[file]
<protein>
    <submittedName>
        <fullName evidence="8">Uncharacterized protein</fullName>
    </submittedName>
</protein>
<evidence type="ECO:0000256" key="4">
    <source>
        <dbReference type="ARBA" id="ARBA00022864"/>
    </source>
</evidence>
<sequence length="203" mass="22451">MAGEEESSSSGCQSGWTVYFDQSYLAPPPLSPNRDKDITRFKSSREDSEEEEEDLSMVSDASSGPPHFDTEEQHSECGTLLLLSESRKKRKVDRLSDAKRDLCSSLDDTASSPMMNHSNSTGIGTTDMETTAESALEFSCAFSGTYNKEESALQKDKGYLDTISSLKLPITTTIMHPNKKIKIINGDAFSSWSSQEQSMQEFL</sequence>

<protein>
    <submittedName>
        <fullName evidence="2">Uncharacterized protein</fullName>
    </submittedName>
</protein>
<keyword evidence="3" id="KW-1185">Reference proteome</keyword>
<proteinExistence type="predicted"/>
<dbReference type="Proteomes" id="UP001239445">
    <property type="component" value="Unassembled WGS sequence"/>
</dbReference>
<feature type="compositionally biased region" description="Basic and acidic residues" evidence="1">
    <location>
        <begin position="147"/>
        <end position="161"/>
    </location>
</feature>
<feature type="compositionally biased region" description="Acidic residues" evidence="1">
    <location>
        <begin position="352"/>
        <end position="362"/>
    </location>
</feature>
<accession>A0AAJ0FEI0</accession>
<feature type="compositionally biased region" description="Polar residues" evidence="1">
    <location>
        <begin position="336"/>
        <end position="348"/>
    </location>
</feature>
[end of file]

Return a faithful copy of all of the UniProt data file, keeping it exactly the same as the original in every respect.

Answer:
<protein>
    <submittedName>
        <fullName evidence="8">Uncharacterized protein</fullName>
    </submittedName>
</protein>
<evidence type="ECO:0000256" key="4">
    <source>
        <dbReference type="ARBA" id="ARBA00022864"/>
    </source>
</evidence>
<sequence length="203" mass="22451">MAGEEESSSSGCQSGWTVYFDQSYLAPPPLSPNRDKDITRFKSSREDSEEEEEDLSMVSDASSGPPHFDTEEQHSECGTLLLLSESRKKRKVDRLSDAKRDLCSSLDDTASSPMMNHSNSTGIGTTDMETTAESALEFSCAFSGTYNKEESALQKDKGYLDTISSLKLPITTTIMHPNKKIKIINGDAFSSWSSQEQSMQEFL</sequence>

<protein>
    <submittedName>
        <fullName evidence="2">Uncharacterized protein</fullName>
    </submittedName>
</protein>
<keyword evidence="3" id="KW-1185">Reference proteome</keyword>
<proteinExistence type="predicted"/>
<dbReference type="Proteomes" id="UP001239445">
    <property type="component" value="Unassembled WGS sequence"/>
</dbReference>
<feature type="compositionally biased region" description="Basic and acidic residues" evidence="1">
    <location>
        <begin position="147"/>
        <end position="161"/>
    </location>
</feature>
<feature type="compositionally biased region" description="Acidic residues" evidence="1">
    <location>
        <begin position="352"/>
        <end position="362"/>
    </location>
</feature>
<accession>A0AAJ0FEI0</accession>
<feature type="compositionally biased region" description="Polar residues" evidence="1">
    <location>
        <begin position="336"/>
        <end position="348"/>
    </location>
</feature>